Indiana University among the top 10 institutions sending Fulbright students abroad

  • Feb. 22, 2016


BLOOMINGTON, Ind. -- Indiana University is one of the top 10 producers of Fulbright U.S. Student Program grant winners, as announced by the U.S. Department of State, Bureau of Educational and Cultural Affairs.

The Fulbright program is among the U.S. government’s top international educational exchange programs and funds students going abroad. The 19 IU Fulbright recipients represent a variety of disciplines and will go to 15 countries in Europe, Latin America and Asia.

Among research institutions producing the most Fulbright students in 2015-16, IU was tied for ninth with Princeton University and the University of Southern California. IU was third among all public universities and third in the Big Ten.

All of this year’s IU Fulbright recipients are students at the Bloomington campus and are enrolled in its College of Arts and Sciences, School of Informatics and Computing or Jacobs School of Music.

Lauren Robel, IU Bloomington provost and executive vice president, said success in applying for these and other international educational exchange programs reflects the university’s expanded efforts -- as set out in IU’s Bicentennial Strategic Plan -- to offer students transformative experiences abroad.

“Among the many international experiences available to our students, the Fulbright is certainly one of the most prestigious and the most academically demanding,” Robel said. “The recipients represent the very best of our campus community, and they are wonderful ambassadors for the values of Indiana University.”

“Our commitment to student success through rigorous academic preparation -- coupled with support from our Office of Competitive Awards and Research -- is reflected in this recognition," said Dennis Groth, vice provost for undergraduate education at Indiana University Bloomington. “IU students are well-positioned for the challenging and enriching global opportunities the Fulbright program affords them.”

With the ever-growing interest in international affairs, the number of applications has increased in recent years, making the Fulbright fellowship even more competitive. Prospective applicants must carefully weigh their intentions, goals, future plans and prospective projects before applying.

Nationwide, more than 10,000 students apply annually for about 1,600 Fulbright awards that support graduating seniors and graduate students in carrying out research projects or teaching English in countries spanning the globe.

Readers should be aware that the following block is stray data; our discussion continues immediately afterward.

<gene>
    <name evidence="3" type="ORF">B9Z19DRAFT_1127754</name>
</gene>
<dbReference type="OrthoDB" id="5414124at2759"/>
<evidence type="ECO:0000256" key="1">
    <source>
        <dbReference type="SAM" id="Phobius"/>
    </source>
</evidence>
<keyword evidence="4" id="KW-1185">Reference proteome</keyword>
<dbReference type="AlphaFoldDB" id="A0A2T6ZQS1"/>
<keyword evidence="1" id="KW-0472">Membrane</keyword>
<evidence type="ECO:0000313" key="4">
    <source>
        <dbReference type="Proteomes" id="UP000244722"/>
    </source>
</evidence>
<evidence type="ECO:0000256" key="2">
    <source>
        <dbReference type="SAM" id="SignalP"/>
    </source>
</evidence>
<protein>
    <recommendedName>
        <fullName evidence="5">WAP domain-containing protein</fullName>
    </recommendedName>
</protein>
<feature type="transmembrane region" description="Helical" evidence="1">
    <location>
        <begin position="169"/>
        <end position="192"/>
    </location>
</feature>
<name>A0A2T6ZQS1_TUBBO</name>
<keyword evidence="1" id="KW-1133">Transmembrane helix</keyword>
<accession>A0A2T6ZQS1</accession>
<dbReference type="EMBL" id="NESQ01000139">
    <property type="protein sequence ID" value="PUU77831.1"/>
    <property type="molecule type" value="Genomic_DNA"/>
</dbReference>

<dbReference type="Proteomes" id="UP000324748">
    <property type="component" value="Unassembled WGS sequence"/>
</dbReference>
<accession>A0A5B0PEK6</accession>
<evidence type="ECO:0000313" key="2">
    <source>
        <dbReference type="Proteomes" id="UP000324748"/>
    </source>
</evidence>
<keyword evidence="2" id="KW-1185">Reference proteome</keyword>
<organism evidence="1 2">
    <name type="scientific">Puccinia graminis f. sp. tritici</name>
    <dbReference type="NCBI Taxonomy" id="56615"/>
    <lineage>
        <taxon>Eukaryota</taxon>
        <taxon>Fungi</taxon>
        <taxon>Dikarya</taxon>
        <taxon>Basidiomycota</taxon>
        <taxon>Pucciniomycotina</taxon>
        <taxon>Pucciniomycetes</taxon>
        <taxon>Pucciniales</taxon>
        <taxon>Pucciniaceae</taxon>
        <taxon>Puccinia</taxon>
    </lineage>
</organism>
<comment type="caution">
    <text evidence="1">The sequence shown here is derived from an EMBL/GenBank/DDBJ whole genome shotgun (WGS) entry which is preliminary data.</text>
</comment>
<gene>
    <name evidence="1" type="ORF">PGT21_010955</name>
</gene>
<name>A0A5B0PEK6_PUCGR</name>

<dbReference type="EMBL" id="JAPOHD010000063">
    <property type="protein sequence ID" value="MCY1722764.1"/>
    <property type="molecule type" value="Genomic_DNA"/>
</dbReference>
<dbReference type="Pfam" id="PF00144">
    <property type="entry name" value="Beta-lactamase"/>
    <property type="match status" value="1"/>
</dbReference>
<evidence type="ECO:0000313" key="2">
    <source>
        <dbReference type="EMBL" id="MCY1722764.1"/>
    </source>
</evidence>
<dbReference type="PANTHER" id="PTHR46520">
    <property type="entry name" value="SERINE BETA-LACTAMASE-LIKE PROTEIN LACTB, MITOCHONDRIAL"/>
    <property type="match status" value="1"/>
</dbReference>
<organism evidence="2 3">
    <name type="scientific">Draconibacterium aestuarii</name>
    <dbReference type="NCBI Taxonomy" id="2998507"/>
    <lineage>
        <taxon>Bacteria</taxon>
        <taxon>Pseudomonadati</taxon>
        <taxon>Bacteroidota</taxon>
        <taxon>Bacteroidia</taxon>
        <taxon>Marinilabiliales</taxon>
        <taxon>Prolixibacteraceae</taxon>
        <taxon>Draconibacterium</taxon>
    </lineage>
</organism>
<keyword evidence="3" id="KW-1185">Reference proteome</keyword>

IU's Fulbright U.S. Student Program grant recipients include students from disciplines in the humanities, including anthropology, computer science, India studies, linguistics, communication and culture, history and Russian and East European studies. They prepared their applications with guidance from IU faculty and staff and in conjunction with partner institutions abroad.

For example, students are researching immigrant workers and foreign labor policy in Japan, studying the relationship between indigenous languages and Spanish in Mexico and designing and deploying a wireless sensor network to monitor forest floor moisture in Ecuador. Several of them are assisting with English language instruction in more remote areas of their host countries.

In addition to the 19 U.S. Fulbright Student Program grants, two IU Bloomington students received Fulbright-Hays grants administered by the Department of Education for doctoral dissertation research in countries outside Western Europe.

Students interested in pursuing a Fulbright grant should contact their respective adviser: Paul Fogleman,, advises undergraduates; and Kathleen Sullivan,, advises graduate students.

IU students receiving Fulbright U.S. Student Awards and their field of study and destinations:

  • Knar Abrahamyan, music theory, Russia.
  • Keely Bakken, area studies, Russia.
  • Charles Bonds, cultural and intellectual history, Ukraine.
  • Madeline Chera, anthropology, India.
  • Aldar Escamilla Mijes, international relations, Japan.
  • Kalah Gallapoo, English teaching, Germany.
  • Megan Harsh, English teaching, Mexico.
  • Max Hollingsworth, computer science, Ecuador.
  • Kelly Kreutz, English teaching, Brazil
  • Connor Leach, English teaching, Bulgaria.
  • Matthew Lebrato, anthropology, Mexico.
  • Kathryn Lehman, history, Bolivia.
  • Kathryn Minion, organ and harpsichord, France.
  • Arielle Moss, English teaching, Morocco.
  • Maria Page, English teaching, Indonesia.
  • Julia Riegel, cultural and intellectual history, Poland
  • Martha Sliva, English teaching, Germany.
  • Katie Stewart, political science, Russia.
  • Michael Young, English teaching, Jordan.

 IU students receiving Fulbright-Hays Awards:

  • Sarah Foss, history, who will be conducting research in Guatemala.
  • Sarah Monson, anthropology, who is conducting research in Ghana.

Related Links

Anthropology student Madeline Chera at a tea estate in Kerala, India.

Anthropology student Madeline Chera at a tea estate in Kerala, India.

Print-Quality Photo

Political science student Katie Stewart in Russia.

Political science student Katie Stewart in Russia.

Print-Quality Photo

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